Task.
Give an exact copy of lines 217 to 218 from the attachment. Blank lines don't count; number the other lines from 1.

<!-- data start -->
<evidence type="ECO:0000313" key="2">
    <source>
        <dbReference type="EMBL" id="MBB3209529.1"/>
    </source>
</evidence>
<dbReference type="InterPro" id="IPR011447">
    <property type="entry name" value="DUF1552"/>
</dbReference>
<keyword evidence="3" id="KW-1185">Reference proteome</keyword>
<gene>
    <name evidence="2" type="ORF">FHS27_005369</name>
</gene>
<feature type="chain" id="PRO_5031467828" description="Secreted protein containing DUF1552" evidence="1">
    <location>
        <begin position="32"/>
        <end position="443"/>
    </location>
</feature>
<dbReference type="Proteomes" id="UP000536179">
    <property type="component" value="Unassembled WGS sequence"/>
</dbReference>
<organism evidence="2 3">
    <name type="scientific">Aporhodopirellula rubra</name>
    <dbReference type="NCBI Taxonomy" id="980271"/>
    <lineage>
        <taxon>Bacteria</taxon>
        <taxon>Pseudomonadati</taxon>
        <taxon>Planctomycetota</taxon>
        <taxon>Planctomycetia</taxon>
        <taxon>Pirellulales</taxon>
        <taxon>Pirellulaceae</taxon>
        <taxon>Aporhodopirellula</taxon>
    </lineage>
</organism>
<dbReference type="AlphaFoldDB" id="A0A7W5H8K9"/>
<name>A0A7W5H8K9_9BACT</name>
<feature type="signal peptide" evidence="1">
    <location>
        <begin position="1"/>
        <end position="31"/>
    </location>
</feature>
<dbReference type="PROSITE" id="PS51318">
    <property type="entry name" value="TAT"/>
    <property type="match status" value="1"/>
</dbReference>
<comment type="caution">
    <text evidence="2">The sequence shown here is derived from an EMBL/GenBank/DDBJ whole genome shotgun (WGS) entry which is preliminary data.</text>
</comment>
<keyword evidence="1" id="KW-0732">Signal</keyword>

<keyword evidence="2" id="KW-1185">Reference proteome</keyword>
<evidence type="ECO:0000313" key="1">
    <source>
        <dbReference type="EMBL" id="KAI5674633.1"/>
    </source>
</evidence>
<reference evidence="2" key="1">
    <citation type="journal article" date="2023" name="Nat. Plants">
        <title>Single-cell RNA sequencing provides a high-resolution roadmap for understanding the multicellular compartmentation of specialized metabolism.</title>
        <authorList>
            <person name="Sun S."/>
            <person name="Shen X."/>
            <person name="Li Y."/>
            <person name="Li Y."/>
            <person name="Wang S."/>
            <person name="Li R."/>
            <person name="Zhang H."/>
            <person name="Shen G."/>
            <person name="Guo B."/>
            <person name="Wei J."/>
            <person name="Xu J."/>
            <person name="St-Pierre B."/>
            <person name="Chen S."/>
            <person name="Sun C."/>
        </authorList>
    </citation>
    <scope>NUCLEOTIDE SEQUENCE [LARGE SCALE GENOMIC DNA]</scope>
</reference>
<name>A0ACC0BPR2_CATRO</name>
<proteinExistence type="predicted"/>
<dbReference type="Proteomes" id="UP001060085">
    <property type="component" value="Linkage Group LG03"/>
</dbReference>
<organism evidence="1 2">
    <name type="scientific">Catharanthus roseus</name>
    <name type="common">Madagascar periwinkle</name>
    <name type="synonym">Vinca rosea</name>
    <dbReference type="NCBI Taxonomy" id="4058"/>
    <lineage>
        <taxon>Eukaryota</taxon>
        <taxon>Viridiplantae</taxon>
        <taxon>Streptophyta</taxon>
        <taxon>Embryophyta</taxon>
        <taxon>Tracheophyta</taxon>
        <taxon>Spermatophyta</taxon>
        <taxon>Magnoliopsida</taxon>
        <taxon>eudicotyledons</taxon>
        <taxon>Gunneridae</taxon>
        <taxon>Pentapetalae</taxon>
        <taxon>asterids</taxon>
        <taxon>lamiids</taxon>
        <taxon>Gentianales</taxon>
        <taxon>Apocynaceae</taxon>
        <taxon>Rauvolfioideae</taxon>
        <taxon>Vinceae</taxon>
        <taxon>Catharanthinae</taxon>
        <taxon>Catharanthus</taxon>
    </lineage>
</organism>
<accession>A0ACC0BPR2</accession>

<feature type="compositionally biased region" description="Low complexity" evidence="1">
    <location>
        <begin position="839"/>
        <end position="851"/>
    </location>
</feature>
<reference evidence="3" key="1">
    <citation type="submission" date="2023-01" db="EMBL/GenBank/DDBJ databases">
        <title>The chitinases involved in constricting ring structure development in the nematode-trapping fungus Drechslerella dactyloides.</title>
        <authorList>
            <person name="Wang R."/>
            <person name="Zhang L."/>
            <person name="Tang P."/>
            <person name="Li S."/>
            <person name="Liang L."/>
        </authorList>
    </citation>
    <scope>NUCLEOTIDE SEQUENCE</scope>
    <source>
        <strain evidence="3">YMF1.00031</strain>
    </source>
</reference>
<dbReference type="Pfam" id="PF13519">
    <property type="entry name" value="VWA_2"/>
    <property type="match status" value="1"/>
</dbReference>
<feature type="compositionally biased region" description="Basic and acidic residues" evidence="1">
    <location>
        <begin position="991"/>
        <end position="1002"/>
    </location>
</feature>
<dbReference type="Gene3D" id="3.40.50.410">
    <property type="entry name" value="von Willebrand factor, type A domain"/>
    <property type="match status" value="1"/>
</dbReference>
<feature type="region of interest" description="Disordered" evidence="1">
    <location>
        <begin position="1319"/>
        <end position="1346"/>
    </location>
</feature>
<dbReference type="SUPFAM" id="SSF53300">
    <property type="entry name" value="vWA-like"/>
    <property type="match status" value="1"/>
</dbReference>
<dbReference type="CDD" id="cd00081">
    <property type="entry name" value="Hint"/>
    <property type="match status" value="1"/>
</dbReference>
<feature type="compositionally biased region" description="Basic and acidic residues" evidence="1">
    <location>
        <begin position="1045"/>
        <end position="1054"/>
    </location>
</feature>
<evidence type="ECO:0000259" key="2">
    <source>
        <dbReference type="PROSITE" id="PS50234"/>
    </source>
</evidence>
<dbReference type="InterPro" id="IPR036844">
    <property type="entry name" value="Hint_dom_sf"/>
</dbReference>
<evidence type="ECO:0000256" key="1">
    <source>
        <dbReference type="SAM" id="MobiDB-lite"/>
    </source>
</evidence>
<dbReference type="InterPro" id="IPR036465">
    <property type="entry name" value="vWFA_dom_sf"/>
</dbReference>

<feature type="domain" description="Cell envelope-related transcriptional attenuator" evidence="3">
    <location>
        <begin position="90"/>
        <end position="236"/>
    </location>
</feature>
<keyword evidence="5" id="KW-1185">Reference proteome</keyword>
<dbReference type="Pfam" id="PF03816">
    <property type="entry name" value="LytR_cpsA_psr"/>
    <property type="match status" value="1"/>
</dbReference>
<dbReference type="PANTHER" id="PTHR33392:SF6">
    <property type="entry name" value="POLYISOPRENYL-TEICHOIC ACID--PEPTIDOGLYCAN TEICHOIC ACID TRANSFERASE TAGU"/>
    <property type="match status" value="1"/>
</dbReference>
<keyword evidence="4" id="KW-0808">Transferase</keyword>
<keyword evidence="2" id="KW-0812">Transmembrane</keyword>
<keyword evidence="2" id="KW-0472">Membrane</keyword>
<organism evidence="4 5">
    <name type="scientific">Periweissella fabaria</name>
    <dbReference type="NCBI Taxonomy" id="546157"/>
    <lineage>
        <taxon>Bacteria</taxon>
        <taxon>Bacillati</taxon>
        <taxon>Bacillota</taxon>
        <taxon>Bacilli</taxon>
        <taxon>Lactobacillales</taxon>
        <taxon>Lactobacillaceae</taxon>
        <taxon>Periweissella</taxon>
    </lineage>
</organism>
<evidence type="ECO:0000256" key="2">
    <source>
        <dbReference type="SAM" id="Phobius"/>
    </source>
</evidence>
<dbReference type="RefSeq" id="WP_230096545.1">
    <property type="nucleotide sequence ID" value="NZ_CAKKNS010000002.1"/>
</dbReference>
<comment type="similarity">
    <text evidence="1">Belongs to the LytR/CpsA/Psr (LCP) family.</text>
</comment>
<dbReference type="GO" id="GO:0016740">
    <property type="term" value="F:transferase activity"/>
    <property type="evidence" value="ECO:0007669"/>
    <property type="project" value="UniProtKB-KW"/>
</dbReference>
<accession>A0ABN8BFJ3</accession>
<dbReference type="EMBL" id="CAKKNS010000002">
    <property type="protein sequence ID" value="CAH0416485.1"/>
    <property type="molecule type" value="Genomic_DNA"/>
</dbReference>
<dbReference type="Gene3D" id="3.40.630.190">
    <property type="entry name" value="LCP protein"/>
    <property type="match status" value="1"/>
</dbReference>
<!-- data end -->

    </source>
</evidence>